Frustrated because you keep finding mold in your basement or the bathroom? You’ve tried everything to remove it, but it keeps coming back. To properly remove mold and keep it gone, you need to understand the mold life cycle so you can figure out what is happening and why the mold is recurring.
What Is Mold?
Mold is a type of fungus. It actually occurs naturally everywhere, but it typically is not a problem inside homes unless the right conditions for mold growth exist.
People typically know about black mold, but it can show up as black, white, orange, green, or even purple. Out in nature, mold breaks down organic matter that needs to decompose like dead leaves, plants, and trees. Mold loves moisture; mold’s miniature, lightweight spores travel through the air looking for moist places to settle and grow.
Mold Life Cycle
In order to disrupt the regrowth of mold in your home, you need to understand the mold life cycle and learn how to disrupt that cycle.
Mold needs the following conditions in order to grow: moisture (relative humidity over 60%), mold-friendly nutrients, and proper temperature. If these conditions exist, the mold spores go through the following four stages of the mold life cycle.
Mold Life Cycle Stage 1: Hyphal Growth
Hyphae are thread-like filamentous cells that release enzymes involved in the degradation and absorption of nutrients during the decomposition process. One the hyphae extract nutrition from the decomposing organic material, the hyphae grow into a fungus you can see.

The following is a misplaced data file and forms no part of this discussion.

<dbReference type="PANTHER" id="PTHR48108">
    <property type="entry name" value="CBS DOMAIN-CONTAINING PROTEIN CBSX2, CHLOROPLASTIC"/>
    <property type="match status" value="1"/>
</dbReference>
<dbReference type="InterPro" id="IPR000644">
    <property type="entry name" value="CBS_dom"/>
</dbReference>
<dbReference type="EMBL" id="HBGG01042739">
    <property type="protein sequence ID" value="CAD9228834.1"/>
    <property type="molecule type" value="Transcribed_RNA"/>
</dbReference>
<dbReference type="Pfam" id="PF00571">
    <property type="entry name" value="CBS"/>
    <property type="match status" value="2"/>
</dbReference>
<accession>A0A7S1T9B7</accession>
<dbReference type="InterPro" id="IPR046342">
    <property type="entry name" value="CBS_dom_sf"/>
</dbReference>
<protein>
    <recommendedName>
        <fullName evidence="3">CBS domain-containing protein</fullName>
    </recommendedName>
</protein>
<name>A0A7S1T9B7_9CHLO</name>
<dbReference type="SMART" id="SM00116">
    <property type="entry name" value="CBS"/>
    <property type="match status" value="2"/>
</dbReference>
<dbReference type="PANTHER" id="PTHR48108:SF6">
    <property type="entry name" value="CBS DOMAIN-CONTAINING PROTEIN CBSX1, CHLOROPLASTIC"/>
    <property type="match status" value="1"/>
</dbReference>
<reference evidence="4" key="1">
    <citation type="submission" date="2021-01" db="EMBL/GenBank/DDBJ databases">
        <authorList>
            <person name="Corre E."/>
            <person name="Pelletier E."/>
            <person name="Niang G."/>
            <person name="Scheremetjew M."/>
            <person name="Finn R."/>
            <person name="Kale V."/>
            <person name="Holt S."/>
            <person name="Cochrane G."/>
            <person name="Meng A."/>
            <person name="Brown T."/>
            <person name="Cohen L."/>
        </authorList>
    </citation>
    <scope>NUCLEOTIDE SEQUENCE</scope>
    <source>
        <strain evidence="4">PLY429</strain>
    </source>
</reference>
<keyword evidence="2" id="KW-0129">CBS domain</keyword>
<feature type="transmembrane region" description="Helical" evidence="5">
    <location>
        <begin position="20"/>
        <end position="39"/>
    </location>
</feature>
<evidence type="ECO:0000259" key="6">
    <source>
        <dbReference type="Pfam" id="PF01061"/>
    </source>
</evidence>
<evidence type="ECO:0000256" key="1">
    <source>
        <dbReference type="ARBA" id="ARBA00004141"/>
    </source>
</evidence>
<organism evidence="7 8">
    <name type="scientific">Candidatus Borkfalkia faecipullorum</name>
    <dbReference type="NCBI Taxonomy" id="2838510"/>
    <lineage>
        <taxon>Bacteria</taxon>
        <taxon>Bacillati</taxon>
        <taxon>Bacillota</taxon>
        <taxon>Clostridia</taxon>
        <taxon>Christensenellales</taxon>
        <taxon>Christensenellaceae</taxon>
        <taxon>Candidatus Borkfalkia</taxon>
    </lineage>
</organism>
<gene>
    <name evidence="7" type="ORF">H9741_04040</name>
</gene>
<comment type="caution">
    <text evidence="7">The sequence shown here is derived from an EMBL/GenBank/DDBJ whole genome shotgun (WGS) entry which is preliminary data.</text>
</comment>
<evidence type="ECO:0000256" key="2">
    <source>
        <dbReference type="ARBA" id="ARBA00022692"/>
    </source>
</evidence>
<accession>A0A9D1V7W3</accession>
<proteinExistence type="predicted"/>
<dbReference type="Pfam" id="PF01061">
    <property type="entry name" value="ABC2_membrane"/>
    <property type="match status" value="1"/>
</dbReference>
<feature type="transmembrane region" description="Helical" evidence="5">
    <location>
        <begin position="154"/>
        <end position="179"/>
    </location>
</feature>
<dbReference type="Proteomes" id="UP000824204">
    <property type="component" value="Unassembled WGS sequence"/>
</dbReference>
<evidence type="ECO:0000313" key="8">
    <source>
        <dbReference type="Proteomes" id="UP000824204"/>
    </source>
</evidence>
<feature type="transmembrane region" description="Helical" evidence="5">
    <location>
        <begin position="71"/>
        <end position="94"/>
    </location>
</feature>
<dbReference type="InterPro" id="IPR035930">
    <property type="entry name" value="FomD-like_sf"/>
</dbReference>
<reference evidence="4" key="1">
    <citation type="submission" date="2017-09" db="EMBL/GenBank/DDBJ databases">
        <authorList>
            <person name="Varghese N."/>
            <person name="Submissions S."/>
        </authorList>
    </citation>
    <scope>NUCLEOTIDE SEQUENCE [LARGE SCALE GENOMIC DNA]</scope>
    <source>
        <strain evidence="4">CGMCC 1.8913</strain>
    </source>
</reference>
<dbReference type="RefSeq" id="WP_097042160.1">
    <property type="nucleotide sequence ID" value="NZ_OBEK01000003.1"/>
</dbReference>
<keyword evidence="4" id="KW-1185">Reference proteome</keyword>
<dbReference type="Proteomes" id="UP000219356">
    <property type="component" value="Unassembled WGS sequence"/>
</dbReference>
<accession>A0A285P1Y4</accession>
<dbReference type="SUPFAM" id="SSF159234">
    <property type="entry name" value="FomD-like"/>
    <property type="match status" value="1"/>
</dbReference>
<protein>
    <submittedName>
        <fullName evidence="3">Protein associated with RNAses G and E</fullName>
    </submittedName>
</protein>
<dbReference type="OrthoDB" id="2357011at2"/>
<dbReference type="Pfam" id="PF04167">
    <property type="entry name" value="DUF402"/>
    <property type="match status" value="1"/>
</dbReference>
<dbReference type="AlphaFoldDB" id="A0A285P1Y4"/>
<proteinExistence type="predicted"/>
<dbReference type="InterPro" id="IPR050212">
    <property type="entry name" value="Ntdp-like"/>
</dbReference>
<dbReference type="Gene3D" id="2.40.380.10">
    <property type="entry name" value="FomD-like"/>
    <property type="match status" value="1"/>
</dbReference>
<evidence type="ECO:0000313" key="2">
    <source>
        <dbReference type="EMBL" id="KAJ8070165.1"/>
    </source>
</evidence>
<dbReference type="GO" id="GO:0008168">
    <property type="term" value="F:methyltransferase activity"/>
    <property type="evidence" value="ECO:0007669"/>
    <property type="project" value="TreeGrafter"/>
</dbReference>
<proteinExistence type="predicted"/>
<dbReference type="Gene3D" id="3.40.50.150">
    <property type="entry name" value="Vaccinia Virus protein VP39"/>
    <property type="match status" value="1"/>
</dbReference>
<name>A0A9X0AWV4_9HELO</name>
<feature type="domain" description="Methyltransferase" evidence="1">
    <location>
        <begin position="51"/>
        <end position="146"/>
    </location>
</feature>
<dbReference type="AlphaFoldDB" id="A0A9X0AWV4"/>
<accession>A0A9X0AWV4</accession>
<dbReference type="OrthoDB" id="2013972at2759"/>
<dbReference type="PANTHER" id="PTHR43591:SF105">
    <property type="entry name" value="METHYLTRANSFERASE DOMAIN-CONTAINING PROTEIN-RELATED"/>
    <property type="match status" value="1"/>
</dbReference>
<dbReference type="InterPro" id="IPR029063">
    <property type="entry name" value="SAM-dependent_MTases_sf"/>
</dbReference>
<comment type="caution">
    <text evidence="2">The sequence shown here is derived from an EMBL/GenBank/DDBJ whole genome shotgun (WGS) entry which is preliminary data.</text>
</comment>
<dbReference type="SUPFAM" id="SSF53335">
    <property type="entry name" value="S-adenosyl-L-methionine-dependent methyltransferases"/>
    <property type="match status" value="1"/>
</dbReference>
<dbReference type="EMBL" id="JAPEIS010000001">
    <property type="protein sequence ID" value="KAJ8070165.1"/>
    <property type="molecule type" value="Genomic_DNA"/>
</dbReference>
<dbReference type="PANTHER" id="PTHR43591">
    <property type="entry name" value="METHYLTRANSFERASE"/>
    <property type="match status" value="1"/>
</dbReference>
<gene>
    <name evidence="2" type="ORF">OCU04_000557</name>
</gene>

Mold Life Cycle Stage 2: Spore Formation
Spores form at the ends of the hyphael cells. How quickly and how well the spores form depends on specific conditions: light versus dark, high or low oxygen level, how warm or cold it is, and if those nutrients (organic matter) are available for the mold to feed upon. You can control some but not all of these conditions.
Mold Life Cycle Stage 3: Spore Dispersal
After the spores form, the mold wants to propagate. The spores are released into the air then carried elsewhere to begin the process of germination and repeat the growth cycle.
Mold spores can survive in a dormant stage for a long time, even for years and even in very hot and very arid conditions. They spring back to life once they come in contact with moisture and the right conditions again.
Mold Life Cycle Stage 4: Spore Germination
Once the spore finds nourishing conditions, the spore germinates into a new hyphael cell. Presto! The mold life cycle has begun again.
What Does Mold Need to Grow Inside My House?
You probably think you don’t have the right conditions for mold, but most of us do. The food mold requires is organic matter, which occurs in the tiny amounts needed by mold spores in everyday objects. Dust, pet dander, sloughed dead pet or human cells, tiny bits of organic matter brought in from your shoes or left over from food – all of these things serve as food for mold spores.
The ingredient all mold spores need most is moisture. This is the factor you can control the most easily.